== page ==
Global sukuk industry set to double in size, fuelled by GCC nations, according to Standard and Poor's
The global Islamic finance market will more than double in value during the next three years to more than US$2 trillion (Dh7.34tn), the ratings agency Standard & Poor's says, as the Arabian Gulf embarks on a renewed deal-making boom.The prediction came as banks reported unusually early demand in Oman from retail investors on the opening days of alizz islamic bank's first public share sale.
Islamic financial markets in the Gulf are experiencing "exuberant growth", said Paul-Henri Pruvost, a financial analyst at S&P.
Worldwide, S&P expects Islamic bond sales to reach $200 billion annually by 2015, up from $84.5bn last year.
Governments and companies in the Gulf have raised $17.6bn from sukuk sales so far this year, according to Bloomberg data, with the year already the best on record for Islamic bond sales. Sukuk sales have accounted for the majority of funding raised via capital markets in the same period as institutional investors chase a growing number of Islamic investments.
Investment banks have aggressively cut fees on such deals to ensure they get a slice of the pie.
Equity markets are seeing strong demand for Islamic investments. Oman's alizz islamic bank, a second new entrant in its nascent Sharia finance industry, began its initial public offering on Saturday.
The lender, which is not yet operational, is selling 40 per cent of the company and seeking a listing on the Muscat Securities Market.
"There has been a lot of uptick in inquiries and requests for prospectus from regional institutional and retail investors in the GCC and the UAE," said Nilesh Gavankar, the head of investment banking at BankMuscat, the lead manager on the deal. "There will also be specific marketing roadshows with Omani institutional investors over the coming weeks."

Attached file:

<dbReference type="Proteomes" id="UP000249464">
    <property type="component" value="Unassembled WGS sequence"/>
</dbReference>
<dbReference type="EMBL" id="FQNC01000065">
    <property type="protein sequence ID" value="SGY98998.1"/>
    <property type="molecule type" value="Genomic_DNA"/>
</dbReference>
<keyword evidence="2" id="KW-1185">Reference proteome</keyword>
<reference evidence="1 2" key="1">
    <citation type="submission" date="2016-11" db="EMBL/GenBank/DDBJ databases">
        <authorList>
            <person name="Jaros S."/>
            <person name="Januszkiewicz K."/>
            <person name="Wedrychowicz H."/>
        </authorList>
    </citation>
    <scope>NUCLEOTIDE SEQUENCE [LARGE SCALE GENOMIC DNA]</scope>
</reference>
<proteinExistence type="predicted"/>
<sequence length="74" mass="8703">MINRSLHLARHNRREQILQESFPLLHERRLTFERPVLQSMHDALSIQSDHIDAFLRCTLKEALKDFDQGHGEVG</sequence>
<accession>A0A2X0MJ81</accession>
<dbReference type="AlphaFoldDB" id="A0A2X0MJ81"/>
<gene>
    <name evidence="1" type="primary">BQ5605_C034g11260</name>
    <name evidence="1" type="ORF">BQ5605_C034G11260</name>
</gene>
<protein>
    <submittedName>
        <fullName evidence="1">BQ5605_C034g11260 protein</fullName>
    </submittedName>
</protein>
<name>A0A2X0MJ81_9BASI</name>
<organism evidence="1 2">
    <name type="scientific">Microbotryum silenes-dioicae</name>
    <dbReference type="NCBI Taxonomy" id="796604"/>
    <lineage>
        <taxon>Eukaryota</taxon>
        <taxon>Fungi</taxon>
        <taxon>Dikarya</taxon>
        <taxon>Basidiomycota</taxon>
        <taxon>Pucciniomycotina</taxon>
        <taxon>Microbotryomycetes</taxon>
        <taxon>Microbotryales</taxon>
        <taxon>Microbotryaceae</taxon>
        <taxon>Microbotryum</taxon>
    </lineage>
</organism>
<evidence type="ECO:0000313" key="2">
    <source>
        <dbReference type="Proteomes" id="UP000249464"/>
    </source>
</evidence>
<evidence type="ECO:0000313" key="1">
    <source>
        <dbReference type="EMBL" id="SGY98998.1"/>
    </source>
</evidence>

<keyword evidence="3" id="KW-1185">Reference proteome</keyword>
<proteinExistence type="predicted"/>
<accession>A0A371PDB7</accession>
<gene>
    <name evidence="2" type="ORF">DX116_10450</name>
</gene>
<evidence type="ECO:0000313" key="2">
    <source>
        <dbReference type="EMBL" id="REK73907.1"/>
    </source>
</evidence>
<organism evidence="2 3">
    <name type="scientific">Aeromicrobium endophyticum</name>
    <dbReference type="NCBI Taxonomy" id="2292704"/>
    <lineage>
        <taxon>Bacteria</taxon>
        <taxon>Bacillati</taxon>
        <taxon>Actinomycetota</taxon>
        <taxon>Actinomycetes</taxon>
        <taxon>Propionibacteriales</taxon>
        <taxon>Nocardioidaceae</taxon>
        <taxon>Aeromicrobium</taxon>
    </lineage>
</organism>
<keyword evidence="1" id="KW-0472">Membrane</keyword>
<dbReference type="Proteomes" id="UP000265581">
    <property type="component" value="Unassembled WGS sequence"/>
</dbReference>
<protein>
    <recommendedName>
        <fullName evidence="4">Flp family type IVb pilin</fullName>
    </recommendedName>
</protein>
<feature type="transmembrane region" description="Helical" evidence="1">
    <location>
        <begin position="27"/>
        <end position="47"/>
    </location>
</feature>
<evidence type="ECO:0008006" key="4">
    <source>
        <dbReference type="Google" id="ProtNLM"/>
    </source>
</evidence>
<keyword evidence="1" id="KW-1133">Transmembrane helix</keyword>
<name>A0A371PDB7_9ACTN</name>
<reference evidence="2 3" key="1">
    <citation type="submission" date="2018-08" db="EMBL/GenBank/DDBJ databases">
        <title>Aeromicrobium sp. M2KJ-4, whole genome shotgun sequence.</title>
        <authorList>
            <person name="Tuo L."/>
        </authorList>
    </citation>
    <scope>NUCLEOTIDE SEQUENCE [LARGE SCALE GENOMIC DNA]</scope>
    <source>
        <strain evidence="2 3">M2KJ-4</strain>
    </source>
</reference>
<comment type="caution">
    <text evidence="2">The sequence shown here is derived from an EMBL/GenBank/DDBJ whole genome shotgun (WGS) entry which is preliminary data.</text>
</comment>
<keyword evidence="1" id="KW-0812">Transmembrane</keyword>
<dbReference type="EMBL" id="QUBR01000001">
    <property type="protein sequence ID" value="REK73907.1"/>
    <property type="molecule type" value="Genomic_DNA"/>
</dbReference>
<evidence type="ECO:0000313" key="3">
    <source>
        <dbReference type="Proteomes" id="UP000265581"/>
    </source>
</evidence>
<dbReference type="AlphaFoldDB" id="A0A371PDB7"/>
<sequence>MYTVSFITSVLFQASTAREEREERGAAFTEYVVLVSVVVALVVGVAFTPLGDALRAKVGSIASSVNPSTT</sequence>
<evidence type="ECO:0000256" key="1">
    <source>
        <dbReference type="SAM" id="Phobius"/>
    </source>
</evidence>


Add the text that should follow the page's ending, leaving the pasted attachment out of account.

The share sale, backed by Abu Dhabi's Aabar Investments and Tasameem Real Estate, has been fully underwritten by Omani financial institutions. Oman reversed a ban on Islamic finance last year after capital outflows to finance hubs in Dubai and Bahrain spurred a change in economic policy.
The move led to the establishment of Bank Nizwa, which conducted an IPO in May, and a rights issue from BankMuscat to fund the establishment of its own Islamic banking operation. Both share sales were oversubscribed.
In Saudi Arabia, the kingdom's recently approved mortgage law is likely to be used as an opportunity for cross-selling of contents insurance by takaful companies, which at the moment focus predominantly on motor insurance, said David Anthony at S&P.
But Mr Provost added the haphazard approach to development by Gulf regulators, compared with the strategic focus on the industry in Malaysia, the most developed Islamic bond market, was allowing the Asian sukuk centre to lead the market.
"We believe that the GCC in itself has the potential, in terms of size, for the growth of Islamic finance," he said. "But it's really punching below its weight."
Other Middle East countries are establishing sukuk programmes.
Turkey tapped markets last week with the launch of its first sovereign sukuk, raising $1.5bn from investors. The issuance was five times oversubscribed, Reuters reported.
Jordan's parliament has also passed laws allowing for the kingdom's first sukuk sale.
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